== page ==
The often-unheard views of migrants in the UK and British citizens living abroad on the Coronation of King Charles III, Eurovision and much more are revealed in the new season of the popular podcast Who do we think we are?
The first episode of Season 3 of the podcast which, so far, has attracted thousands of listeners goes live on Friday 5th May. Follow the podcast on all major podcasting platforms or through our RSS Feed.
Co-hosted by researchers from the Universities of Birmingham and Lancaster, the series takes Brexit as a pivotal moment in telling Britain’s migration story focussed on the making of ‘Global Britain’.
What does it mean to be British today? Who is allowed to be part of Britain in the post-Brexit era? Who is excluded? We will explore these questions with people who are more ordinarily absent in these conversations.”Nando Sigona, professor of International Migration and Forced Displacement, University of Birmingham
Professor Michaela Benson, from Lancaster University, and Professor Nando Sigona, from the University of Birmingham, consider what the UK’s exit from the European Union has meant for mobile citizens, migrants, migration flows and governance.
The experts reveal an ongoing process of redrawing the boundaries of the imagined community and the role of the migration-citizenship regime within this. They also look beyond the borders to consider how immigration controls, policies and legislation reflect the UK’s struggle for legitimacy and leadership on the world stage after Brexit.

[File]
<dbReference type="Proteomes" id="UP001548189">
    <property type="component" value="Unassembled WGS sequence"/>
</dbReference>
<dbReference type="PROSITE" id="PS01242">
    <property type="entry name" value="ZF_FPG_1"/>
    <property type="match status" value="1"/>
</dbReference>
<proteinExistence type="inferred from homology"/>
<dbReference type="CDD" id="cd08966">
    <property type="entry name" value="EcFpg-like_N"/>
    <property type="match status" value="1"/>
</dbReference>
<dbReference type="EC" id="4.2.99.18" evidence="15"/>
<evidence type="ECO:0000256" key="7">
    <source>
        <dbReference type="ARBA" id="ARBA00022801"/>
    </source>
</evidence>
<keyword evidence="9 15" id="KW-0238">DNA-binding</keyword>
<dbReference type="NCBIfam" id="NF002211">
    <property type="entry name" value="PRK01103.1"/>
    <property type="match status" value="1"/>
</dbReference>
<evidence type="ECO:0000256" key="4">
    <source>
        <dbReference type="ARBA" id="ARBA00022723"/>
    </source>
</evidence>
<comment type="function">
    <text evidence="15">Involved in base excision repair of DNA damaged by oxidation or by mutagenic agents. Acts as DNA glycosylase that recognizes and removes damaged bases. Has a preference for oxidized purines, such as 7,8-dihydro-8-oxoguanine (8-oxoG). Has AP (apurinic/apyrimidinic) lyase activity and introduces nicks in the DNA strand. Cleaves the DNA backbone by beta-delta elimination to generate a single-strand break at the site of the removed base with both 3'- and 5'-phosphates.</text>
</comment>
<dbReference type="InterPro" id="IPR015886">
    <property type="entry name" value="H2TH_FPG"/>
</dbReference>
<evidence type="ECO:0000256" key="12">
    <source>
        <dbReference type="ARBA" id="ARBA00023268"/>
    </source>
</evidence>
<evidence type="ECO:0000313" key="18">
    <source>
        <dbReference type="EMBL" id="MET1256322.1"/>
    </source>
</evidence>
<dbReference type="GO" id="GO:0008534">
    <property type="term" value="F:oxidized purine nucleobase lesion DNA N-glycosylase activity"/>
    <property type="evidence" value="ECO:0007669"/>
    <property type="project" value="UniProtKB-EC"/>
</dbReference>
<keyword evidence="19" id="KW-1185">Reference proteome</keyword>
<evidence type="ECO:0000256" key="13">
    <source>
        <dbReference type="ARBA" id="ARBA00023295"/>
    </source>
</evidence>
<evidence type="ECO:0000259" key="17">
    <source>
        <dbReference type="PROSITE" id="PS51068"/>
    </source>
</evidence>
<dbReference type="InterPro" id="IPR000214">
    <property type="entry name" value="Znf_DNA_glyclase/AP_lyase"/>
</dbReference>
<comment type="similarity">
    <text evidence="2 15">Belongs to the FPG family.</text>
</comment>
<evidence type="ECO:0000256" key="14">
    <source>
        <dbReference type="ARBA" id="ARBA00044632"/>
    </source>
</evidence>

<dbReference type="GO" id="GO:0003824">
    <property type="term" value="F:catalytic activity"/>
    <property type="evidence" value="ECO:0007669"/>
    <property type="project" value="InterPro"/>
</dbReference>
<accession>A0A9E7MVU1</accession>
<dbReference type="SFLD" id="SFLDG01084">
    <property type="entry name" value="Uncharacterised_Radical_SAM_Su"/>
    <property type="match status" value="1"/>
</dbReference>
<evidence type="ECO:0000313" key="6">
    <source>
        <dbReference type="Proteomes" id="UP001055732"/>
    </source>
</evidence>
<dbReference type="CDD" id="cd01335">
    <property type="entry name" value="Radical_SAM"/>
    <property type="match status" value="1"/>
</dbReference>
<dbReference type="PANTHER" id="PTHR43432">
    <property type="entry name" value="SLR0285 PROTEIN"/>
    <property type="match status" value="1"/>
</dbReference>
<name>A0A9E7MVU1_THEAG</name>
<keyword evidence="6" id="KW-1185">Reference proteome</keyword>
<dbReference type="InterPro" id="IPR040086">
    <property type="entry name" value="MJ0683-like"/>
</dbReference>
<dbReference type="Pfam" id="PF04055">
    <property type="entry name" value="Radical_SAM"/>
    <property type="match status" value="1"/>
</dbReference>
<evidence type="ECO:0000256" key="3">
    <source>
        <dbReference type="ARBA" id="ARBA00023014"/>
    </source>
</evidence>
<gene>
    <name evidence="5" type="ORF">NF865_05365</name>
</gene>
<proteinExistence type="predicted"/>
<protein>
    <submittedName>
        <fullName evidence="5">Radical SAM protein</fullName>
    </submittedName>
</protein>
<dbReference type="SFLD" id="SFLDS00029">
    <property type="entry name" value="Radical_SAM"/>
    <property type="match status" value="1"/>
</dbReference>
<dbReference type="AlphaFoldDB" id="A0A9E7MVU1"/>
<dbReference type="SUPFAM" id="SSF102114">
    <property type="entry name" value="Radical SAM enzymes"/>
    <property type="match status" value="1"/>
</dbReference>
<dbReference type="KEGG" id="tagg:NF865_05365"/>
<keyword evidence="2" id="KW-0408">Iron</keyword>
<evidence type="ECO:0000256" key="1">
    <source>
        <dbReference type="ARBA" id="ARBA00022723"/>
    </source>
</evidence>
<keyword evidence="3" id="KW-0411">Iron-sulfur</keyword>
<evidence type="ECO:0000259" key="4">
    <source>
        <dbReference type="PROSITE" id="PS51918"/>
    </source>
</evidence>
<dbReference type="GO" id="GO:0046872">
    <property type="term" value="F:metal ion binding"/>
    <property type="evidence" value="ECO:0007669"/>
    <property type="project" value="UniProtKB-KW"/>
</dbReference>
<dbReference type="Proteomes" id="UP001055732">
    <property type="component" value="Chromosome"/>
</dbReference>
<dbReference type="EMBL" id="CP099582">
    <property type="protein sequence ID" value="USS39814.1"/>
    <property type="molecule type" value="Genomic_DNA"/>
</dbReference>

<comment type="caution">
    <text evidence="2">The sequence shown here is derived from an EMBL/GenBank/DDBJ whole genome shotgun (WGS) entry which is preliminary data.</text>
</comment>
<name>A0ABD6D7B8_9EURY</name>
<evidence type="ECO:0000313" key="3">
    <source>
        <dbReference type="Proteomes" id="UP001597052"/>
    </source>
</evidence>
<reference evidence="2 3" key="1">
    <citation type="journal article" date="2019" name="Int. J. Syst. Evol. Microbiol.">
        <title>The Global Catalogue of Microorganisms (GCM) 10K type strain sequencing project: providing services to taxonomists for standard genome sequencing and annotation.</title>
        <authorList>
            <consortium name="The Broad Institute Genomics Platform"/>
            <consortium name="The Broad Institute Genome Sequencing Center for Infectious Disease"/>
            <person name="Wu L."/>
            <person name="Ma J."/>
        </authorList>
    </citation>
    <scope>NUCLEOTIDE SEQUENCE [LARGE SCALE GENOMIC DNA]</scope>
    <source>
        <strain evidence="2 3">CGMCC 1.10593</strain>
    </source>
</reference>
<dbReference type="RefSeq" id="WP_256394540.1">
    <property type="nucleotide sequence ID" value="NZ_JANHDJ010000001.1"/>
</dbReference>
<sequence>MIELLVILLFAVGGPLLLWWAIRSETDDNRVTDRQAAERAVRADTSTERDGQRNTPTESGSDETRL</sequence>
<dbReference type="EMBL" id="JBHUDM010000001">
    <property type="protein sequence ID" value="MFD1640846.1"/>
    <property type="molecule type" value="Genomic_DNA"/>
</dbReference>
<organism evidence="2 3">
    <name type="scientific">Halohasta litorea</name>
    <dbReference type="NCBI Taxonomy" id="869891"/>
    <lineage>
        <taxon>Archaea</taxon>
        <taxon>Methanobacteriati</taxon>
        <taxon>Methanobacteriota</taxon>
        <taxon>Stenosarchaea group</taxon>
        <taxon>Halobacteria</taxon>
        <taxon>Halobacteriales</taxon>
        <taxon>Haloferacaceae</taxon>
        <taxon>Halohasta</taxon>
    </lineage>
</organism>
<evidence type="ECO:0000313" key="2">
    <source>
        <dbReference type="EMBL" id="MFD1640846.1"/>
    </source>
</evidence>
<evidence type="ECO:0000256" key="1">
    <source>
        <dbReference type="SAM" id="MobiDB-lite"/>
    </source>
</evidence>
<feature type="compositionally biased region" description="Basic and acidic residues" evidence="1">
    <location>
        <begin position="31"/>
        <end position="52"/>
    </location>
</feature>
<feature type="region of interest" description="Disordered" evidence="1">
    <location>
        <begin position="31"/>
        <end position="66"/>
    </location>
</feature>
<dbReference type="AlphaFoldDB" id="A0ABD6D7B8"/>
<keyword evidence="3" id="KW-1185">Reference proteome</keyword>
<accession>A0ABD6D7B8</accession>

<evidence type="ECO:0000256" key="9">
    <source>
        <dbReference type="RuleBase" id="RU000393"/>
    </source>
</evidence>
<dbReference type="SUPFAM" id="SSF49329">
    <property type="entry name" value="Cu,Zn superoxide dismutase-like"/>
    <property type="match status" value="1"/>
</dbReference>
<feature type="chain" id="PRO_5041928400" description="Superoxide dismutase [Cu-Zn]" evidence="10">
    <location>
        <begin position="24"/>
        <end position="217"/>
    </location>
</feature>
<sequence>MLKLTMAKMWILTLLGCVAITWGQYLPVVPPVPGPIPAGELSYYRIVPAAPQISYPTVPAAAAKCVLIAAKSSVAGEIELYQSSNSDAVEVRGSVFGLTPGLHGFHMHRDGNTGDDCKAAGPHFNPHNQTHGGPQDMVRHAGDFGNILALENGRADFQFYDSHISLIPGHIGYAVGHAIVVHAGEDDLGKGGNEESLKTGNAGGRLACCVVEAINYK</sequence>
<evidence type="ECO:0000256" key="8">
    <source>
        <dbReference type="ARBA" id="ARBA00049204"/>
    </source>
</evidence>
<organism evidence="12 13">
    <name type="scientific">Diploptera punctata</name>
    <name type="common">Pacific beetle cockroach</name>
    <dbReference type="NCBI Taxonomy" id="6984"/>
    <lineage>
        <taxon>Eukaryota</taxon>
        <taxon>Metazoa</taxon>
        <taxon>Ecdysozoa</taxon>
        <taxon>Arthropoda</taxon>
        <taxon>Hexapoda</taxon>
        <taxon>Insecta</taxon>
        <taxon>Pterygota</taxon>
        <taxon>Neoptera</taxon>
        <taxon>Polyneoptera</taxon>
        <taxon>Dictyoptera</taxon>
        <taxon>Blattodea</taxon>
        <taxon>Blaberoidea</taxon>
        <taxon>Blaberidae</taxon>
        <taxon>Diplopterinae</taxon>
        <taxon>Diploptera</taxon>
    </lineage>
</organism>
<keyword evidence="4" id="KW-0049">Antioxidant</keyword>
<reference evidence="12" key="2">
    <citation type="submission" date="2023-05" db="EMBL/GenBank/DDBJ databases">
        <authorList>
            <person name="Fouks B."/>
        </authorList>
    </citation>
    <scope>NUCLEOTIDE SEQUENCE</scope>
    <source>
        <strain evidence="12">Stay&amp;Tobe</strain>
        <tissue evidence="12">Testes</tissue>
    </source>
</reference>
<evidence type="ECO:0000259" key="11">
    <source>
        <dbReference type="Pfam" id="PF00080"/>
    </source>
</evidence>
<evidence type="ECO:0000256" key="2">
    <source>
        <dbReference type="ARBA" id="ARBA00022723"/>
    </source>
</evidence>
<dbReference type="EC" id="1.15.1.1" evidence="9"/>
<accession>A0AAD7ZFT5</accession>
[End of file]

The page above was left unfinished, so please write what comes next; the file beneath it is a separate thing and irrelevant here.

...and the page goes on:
Nando Sigona, professor of International Migration and Forced Displacement, explains the main focus of the season: “What does it mean to be British today? Who is allowed to be part of Britain in the post-Brexit era? Who is excluded? We will explore these questions with people who are more ordinarily absent in these conversations.”
Drawing on the contributions of those taking part in the ESRC-funded ‘Rebordering Britain and Britons after Brexit’ research, in the first episode of Season 3 researchers examine how British citizens living in Europe and EU citizens and other migrants in the UK experience major public events such as the coronation, Commonwealth Games, the Festival of Brexit and even Eurovision.
Michaela Benson, professor of Public Sociology, explains: “We explore what the views of these communities about the monarchy, commonwealth and Eurovision makes visible about the symbolic boundaries and borders of the imagined community emerging in the wake of Brexit.”
In the episode a UK-based Finnish woman explains how her attitudes to public celebrations has changed since Brexit: “If the festivities had taken place before Brexit, I may have felt more of a connection to the Jubilee but Brexit has created a rift between me and Britain that didn't exist before and has highlighted the perception of me as 'other' by those in power and many of those living in Britain.”